Researchers Investigating How to Make PET Imaging Even Sweeter
Mount Sinai Heart testing new sugar-based tracer to help in the cardiovascular imaging hunt for inflamed high-risk, vulnerable artery plaques before they rupture.
An international research team led by Mount Sinai Heart at Icahn School of Medicine at Mount Sinai, is testing its novel sugar-based tracer contrast agent to be used with positron emission tomography (PET) imaging to help in the hunt for dangerous inflammation and high-risk vulnerable atherosclerotic plaque inside vessel walls that causes acute heart attacks and strokes.
Their findings, reported Jan. 12 in Nature Medicine, investigate the possible advantage of the proposed imaging agent, fluorodeoxymannose (FDM) sugar-based tracer in comparison to fluorodeoxyglucose (FDG), the current glucose-based tracer widely-used in patients undergoing PET imaging.
"Our pre-clinical testing shows that PET imaging with the radiotracer FDM may potentially offer a more targeted strategy to detect dangerous, high-risk plaques and inflammation that may be associated with serious cardiovascular events," says Jagat Narula, MD, PhD, the principal investigator for the study who serves as Director of the Cardiovascular Imaging Program at The Mount Sinai Hospital, and Associate Dean of Global Health at Icahn School of Medicine at Mount Sinai.
Glucose forms the source of main energy supply in the human body and in the radiolabeled form FDG it has been traditionally used for the identification of atherosclerosis. Valentin Fuster, MD, PhD, the Director of the Mount Sinai Heart and Physician-in-Chief of The Mount Sinai Hospital, was one of the earliest investigators to use FDG for the detection of atherosclerosis.
A known biomarker for high inflammation in arterial plaque is the presence of an abundant level of macrophage cells. Macrophage-rich inflammation lining the artery walls filled with plaque is known to be associated with increased risk of heart attack and stroke. "Macrophage cells have a very high metabolic demand for sugars and are dependent on the exogenous source of sugars, and that's why the sugar-based tracers are able to identify the inflamed or dangerous plaques," according to Dr. Fuster.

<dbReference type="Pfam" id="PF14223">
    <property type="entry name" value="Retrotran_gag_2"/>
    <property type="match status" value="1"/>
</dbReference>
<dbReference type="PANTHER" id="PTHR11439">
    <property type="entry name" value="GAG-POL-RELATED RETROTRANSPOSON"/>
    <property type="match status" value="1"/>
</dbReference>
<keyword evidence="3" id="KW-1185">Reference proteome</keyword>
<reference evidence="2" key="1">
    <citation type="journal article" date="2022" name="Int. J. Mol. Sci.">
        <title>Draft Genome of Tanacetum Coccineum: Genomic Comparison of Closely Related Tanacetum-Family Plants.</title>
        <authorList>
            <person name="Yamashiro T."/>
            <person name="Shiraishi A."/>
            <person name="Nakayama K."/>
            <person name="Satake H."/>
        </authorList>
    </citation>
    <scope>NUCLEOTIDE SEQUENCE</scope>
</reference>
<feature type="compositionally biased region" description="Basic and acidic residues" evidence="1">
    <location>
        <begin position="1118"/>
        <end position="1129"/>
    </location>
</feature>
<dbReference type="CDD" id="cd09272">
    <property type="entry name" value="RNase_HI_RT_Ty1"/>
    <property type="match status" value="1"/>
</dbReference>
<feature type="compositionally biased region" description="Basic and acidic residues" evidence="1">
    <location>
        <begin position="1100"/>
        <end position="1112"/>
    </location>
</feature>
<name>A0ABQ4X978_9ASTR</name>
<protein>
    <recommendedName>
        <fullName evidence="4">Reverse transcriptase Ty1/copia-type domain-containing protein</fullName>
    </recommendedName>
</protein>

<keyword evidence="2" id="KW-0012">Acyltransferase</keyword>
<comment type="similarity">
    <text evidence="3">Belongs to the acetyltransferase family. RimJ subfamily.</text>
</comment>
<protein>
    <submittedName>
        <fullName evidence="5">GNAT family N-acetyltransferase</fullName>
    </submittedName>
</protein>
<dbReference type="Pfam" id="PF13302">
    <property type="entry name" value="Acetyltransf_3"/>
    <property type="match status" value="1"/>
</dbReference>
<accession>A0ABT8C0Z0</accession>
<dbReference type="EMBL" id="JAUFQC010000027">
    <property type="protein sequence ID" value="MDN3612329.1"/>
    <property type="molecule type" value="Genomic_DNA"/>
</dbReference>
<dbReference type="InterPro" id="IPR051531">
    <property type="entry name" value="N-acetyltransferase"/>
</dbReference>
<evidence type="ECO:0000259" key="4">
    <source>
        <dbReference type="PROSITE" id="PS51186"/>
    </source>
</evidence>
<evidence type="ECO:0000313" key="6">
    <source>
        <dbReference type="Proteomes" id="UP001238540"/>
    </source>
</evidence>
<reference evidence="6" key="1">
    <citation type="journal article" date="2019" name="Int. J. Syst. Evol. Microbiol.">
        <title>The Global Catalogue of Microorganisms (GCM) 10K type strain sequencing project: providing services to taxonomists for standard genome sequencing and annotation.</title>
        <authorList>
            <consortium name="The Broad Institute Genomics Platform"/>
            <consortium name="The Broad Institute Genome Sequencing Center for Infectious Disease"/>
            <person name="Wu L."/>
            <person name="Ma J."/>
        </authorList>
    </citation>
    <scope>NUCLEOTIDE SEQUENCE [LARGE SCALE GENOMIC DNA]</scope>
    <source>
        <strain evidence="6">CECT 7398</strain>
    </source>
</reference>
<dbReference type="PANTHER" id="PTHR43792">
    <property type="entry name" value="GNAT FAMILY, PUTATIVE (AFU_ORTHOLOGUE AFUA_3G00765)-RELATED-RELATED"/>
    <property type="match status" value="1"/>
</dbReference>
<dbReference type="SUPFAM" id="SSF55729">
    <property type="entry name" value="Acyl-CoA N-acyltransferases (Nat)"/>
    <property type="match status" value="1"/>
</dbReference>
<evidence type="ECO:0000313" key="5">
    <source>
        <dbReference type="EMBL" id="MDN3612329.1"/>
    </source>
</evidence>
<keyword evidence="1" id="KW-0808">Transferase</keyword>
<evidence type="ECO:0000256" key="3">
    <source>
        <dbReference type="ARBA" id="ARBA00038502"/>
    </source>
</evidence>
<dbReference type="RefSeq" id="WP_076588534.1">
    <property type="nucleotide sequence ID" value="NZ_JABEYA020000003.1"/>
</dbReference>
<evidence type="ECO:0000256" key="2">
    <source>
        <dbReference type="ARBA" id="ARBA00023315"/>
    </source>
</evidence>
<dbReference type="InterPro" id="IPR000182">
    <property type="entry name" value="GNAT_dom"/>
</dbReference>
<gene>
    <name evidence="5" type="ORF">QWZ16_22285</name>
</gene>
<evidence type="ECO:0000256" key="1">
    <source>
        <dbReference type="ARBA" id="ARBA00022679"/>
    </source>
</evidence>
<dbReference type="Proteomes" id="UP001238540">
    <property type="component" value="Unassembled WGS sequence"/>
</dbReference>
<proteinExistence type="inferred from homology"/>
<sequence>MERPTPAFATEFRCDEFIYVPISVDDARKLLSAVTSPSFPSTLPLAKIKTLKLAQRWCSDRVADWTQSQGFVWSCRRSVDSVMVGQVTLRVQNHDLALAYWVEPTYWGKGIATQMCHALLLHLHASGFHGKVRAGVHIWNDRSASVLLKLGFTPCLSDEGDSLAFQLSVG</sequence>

"Although the research team's investigations of the FDM tracer shows that it performs comparably to the traditional FDG tracer, it is expected that the new sugar tracer may have an advantage to more specifically target inflammation because the plaque infiltrating macrophages develop mannose receptors (MRs)," according to Dr. Narula.
Co-author Jogeshwar Mukherjee, PhD, and his team of radiochemists at the University of California, Irvine had labeled the FDM with Fluorine-18, which like glucose enters the cells through glucose transporters. The current study results show mannose is taken up by a specific subset of macrophage cells that dwell in high-risk plaques, which have developed the mannose receptors. This may represent the theoretical advantage of FDM over the FDG tracer. These macrophages called "M2" within atherosclerotic plaques, tend to overly express MRs, and are especially common in inflamed and hemorrhagic arterial lesions.
In the study FDG and FDM were compared using PET imaging in atherosclerosis animal models. While uptake of each tracer within atherosclerotic plaques and macrophage cells were similar, according to the researchers the experimental FDM tracer showed at least a 25 percent higher FDM uptake advantage due to MR-bearing macrophages.